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KSC Honors Distinguished Teacher, Parent, Granite State Recipients

KEENE, N.H. 10/15/01 - Keene State Colleges distinguished teacher for the year 2001, the parents of the year, and two Granite State Award winners all will be honored at KSCs Fall Honors Convocation, Sunday, Oct. 21. The annual event, a highlight of Parent and Family Weekend, also honors deans list students and features a concert by the KSC Concert Band. The concert begins at 12:20 p.m. in Spaulding Gymnasium, with the honors ceremony beginning at 1 p.m. The event is free and open to the public.

The winner of the Distinguished Teacher Award is Dr. Nancy Lory, professor of special education at KSC. Granite State Awards will be presented to Mervin E. Stevens of Walpole and Norma Wright Walker of West Swanzey. Receiving the Parents of the Year citation will be Alphee and Guilda Dusseault of Manchester, N.H.

Dr. Nancy Lory will receive the Distinguished Teacher Award from the KSC Alumni Association. Colleagues and students who nominated her describe her unwavering energy and spoke of her expertise in child development, special education, family systems, cultural perspectives, and community resources. Lory joined the KSC faculty in 1979 after four years of work as a clinic coordinator at the College. She had previously earned a bachelors degree in psychology from Clark University and an Ed.D. from Peabody College at Vanderbilt University. Outside of the classroom, she devised the ongoing Diverse Voices from the Field lecture series at KSC and helped Bosnian refugee families in Keene settle their children in local schools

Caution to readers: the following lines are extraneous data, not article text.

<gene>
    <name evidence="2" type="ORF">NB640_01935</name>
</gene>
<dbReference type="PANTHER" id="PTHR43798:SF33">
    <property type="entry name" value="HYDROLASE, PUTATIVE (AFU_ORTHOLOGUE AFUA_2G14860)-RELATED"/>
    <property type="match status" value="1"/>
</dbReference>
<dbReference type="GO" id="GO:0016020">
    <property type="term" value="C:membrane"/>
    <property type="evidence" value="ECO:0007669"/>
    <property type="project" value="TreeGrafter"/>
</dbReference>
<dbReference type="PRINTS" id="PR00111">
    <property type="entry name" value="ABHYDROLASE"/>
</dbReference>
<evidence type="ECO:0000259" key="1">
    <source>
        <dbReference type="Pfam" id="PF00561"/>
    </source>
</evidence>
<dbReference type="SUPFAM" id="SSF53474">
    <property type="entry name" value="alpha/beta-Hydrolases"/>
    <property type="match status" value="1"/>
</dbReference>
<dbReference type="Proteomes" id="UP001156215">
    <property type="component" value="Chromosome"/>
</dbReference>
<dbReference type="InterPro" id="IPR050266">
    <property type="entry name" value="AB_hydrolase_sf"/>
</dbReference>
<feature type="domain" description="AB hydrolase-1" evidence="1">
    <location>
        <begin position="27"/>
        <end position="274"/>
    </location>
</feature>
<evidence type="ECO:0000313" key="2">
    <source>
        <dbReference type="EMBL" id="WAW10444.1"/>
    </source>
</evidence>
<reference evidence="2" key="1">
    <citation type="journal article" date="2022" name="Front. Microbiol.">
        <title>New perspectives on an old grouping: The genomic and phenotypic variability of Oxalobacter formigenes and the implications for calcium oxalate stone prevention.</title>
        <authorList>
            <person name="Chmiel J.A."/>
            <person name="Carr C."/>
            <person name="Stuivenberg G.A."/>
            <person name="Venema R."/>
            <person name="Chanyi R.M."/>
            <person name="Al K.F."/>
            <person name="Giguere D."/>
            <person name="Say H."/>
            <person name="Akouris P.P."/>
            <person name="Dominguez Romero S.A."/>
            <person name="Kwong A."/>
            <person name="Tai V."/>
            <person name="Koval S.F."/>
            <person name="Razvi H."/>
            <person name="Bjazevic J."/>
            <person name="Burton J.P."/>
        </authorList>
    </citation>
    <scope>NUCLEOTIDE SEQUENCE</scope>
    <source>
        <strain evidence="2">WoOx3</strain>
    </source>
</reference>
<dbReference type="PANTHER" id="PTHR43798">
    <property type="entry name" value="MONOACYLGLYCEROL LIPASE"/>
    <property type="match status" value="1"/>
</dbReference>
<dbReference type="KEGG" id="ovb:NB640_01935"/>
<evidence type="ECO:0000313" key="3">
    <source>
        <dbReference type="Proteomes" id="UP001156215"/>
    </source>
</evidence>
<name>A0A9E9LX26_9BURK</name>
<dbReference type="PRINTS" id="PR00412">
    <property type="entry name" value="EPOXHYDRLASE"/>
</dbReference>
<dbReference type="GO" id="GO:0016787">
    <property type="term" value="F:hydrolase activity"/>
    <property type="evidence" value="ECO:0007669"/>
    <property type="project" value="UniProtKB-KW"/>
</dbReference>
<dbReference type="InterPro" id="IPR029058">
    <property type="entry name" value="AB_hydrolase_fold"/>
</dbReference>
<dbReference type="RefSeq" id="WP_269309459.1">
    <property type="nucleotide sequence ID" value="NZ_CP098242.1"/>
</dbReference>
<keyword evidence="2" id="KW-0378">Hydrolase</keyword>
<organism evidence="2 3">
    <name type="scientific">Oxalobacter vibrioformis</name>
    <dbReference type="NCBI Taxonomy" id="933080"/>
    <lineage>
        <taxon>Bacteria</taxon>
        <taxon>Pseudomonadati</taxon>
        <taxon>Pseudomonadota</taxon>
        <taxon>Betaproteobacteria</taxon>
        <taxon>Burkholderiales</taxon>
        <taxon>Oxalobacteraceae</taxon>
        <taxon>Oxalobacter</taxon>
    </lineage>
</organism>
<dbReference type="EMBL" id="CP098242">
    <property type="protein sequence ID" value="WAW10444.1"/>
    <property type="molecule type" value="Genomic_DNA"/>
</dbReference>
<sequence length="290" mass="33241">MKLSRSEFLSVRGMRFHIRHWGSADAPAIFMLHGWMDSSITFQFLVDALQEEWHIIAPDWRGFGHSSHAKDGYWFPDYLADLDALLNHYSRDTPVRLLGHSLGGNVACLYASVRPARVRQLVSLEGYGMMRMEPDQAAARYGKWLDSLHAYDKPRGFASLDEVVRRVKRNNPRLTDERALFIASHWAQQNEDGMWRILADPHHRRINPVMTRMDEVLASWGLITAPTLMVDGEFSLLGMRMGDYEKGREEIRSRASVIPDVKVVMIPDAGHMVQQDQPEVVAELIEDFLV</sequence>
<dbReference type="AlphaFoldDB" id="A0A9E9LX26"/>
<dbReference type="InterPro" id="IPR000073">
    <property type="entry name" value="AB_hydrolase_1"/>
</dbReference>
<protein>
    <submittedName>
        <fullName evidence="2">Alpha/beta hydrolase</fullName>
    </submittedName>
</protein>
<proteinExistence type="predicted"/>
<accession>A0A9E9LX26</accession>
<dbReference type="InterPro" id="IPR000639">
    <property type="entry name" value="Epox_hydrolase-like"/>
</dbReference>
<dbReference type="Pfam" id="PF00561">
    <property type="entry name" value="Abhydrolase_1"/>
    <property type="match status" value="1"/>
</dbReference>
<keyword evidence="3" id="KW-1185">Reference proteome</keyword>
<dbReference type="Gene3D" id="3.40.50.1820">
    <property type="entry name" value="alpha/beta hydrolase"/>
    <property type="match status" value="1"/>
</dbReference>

Dr. Lory is a leader in the field of special educationa tireless fighter for the rights of children with special needs, wrote a colleague. Teachers and guidance counselors in the Monadnock region seek out her company and counsel. Many times I picked her brain concerning the appropriate adaptation of programs for special needs students, wrote one professional educator.

Colleagues and students hold in high regard Dr. Lorys creativity in the classroom and her diverse teaching methods, from multi-media presentations to case studies to simulations. By modeling different approaches to teaching, a colleague wrote, she is working towards getting her students to think like real teachers.

The Distinguished Teacher Award is based on four criteria excellence in the classroom, encouragement of independent thinking, rapport with students both in and out of the classroom, and effective student advising.

Two Granite State Awards, presented by Keene State College and the University System of New Hampshire, honor outstanding achievements by community members.

Mervin E. Stevens, a forester whose experience spans four decades, which includes working in more than 15 countries, has more recently devoted his time to serving the people and communities of New Hampshire.